Fischer: Appointed trustee in 2014 by Gov. John Kasich, Fischer has led the Columbus Partnership since 2002 and currently is chairman of Nationwide Children’s Hospital. Previously, Fischer was an executive at Battelle, a Columbus-based research and development organization. He holds bachelor and master’s degrees from the University of Tennessee.

Morford: A former U.S. Department of Justice official who supervised 93 U.S. Attorney’s offices, Morford now directs the legal, regulatory and compliance affairs for Columbus-based Cardinal Health, a drug distributor and health care service provider with 50,000 employees in 60 countries. He earned his law degree from Valparaiso University and a bachelor’s from Hope College.

Porter: Appointed OSU trustee in 2017 by Gov. John Kasich, Porter has 40 years of experience in hospital administration and public health. In 2012, she joined Stroudwater Associates, which consults academic medical centers, specialty hospitals, drug makers and others. She holds an MBA and doctorate from University of Minnesota and a bachelor’s and masters of health administration from OSU.

Shumate: Shumate is a managing partner at Squire Patton and Boggs where he counsels clients on businesses on regulatory and legislative issues. He has been off and on the OSU board since 1989. He holds a bachelor’s from Ohio Wesleyan University and a law degree from University of Akron.

Stewart: former U.S. attorney for the southern district of Ohio, Stewart now managing director of Draper Richards Kaplan Foundation, which funds social entrepreneurs. He holds a law degree from Harvard and a master’s in education policy from Columbia and a bachelor’s degree from Stanford.

The panel hired an investigator: Mary Jo White, former chair of the U.S. Securities and Exchange Commission, former federal prosecutor for the Southern District of New York and current chair of the national law firm Debevoise & Plimpton.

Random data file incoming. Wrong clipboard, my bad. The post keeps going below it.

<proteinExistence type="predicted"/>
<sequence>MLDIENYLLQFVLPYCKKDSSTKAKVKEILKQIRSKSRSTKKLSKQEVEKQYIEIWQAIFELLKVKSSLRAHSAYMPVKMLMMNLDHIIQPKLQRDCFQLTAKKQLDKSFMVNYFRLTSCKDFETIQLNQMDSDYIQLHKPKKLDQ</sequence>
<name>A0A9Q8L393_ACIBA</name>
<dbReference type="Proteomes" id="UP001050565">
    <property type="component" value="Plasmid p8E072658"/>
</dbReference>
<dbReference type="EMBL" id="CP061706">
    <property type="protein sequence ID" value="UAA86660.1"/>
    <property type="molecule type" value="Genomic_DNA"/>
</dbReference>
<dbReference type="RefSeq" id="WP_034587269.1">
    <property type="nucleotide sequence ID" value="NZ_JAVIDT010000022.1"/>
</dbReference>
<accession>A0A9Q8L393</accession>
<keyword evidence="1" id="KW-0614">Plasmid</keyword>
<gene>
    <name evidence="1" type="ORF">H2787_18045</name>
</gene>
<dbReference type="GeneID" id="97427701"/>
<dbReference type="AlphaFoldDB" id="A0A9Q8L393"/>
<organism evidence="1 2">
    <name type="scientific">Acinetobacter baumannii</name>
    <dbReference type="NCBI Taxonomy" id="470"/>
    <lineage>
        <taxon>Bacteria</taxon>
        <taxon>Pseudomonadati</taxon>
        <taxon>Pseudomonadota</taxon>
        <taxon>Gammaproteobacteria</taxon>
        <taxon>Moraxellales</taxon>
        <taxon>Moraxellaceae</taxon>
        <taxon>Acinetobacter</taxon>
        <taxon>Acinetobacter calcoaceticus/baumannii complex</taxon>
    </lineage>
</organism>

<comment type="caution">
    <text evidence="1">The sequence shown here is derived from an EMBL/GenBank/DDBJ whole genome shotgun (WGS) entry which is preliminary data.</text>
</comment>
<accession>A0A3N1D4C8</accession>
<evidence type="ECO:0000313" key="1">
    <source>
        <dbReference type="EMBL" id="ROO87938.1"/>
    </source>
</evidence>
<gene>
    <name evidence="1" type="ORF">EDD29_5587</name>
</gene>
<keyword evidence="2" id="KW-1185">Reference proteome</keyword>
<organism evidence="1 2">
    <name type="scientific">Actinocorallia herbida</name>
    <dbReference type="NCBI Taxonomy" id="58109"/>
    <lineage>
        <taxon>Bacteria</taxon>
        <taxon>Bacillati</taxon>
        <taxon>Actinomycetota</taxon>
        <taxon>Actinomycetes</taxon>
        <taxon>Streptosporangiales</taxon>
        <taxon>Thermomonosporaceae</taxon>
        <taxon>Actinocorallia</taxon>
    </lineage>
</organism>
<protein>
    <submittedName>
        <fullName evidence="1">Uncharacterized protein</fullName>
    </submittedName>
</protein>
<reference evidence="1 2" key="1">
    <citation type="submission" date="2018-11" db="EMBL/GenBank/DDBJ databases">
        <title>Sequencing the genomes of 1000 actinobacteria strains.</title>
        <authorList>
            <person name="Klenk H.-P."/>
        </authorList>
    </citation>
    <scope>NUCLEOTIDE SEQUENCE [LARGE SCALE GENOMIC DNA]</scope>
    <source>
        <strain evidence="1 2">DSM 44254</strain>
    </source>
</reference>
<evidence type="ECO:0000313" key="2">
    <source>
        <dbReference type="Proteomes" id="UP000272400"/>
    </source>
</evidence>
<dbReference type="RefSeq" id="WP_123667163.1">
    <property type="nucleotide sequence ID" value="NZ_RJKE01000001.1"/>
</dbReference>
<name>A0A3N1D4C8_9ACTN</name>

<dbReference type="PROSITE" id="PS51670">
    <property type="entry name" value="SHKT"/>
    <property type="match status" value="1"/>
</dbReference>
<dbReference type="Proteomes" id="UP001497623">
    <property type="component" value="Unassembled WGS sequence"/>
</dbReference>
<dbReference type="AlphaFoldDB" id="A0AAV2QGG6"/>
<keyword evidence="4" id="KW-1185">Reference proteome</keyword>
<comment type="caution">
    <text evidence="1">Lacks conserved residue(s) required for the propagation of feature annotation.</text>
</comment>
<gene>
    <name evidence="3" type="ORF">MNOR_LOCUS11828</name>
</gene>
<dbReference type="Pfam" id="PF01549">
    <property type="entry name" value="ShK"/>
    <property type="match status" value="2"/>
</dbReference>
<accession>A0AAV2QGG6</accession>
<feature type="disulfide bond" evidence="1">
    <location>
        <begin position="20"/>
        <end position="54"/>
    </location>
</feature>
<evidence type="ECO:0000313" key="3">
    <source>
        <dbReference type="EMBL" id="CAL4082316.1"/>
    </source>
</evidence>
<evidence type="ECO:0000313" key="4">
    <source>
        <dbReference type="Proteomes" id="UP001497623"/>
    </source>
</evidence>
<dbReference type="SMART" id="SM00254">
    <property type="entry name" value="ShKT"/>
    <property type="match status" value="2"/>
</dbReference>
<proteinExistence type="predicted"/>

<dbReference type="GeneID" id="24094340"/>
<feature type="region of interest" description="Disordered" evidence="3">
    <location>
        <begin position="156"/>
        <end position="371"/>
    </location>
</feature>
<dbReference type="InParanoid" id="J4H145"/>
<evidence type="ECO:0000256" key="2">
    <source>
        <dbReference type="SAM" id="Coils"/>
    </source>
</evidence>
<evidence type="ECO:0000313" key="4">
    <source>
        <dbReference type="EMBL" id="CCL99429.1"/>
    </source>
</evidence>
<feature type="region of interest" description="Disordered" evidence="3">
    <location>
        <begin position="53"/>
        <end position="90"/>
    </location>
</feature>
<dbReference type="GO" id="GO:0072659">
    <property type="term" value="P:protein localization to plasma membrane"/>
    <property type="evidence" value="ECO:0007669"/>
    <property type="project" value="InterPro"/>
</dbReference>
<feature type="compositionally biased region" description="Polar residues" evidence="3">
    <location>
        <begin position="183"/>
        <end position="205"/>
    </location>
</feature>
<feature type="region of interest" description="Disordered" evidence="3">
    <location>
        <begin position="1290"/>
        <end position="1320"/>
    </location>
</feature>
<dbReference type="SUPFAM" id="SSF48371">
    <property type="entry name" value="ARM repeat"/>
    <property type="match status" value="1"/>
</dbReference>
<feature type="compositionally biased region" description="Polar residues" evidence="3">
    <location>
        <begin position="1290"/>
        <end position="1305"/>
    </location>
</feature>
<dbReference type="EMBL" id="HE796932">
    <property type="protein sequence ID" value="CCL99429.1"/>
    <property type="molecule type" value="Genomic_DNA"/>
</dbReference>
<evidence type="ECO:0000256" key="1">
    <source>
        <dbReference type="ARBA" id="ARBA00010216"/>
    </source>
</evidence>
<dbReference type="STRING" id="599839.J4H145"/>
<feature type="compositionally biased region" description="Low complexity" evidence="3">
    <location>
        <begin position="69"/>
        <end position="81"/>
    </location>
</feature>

The investigation is expected to be completed within 14 days, the university said on Sunday. The panel will provide advice and consultation to the full board of trustees.

After the investigation, OSU President Michael Drake will make a decision in consultation with the trustees.

Mark Weaver's Op-Ed on the Kavanaugh nomination amid the 150th anniversary of the 14th Amendment. 

USA Today and the Cincinnati Enquirer recently published op-eds from Mark Weaver from our company. Topic: the Kavanaugh nomination amid the 150th anniversary of the 14th Amendment. Read below or click here.

Opinion: Will Kavanaugh act like a legislator or a judge?

By Mark R. Weaver

Although Brett Kavanaugh was nominated to be a Supreme Court justice, he’ll actually have his choice of two different jobs – a judge who resolves legal disputes or a legislator who makes policy. The approach he selects will be driven by his view of the 14th Amendment, which was added to the Constitution 150 years ago this week.

Ratified amid the gusts of national changes following the Civil War, the portion of the amendment known as the equal protection clause was essentially intended to guarantee equal rights to newly freed slaves. There are academic tussles about this idea, but nearly everyone agrees federal judges have gone much further than that.

Some jurists who prefer a different policy outcome, shall we say, liberally use the amendment to strike down laws passed by state legislatures. In fact, federal judges invoke it as often as dads employ bad jokes. But while dad humor can be amusing, there’s nothing funny about how misuse of the equal protection clause has shifted power from the people to the unelected federal judiciary. 

Since the high court is largely split over how to apply the 14th Amendment, this debate is timely. As the court’s last term ended, some claimed justices “weaponized” the First Amendment. I disagree. A stronger case can be made that the 14th Amendment has been used that way. In a constitutional framework of checks and balances, this particular provision is a check – a blank check.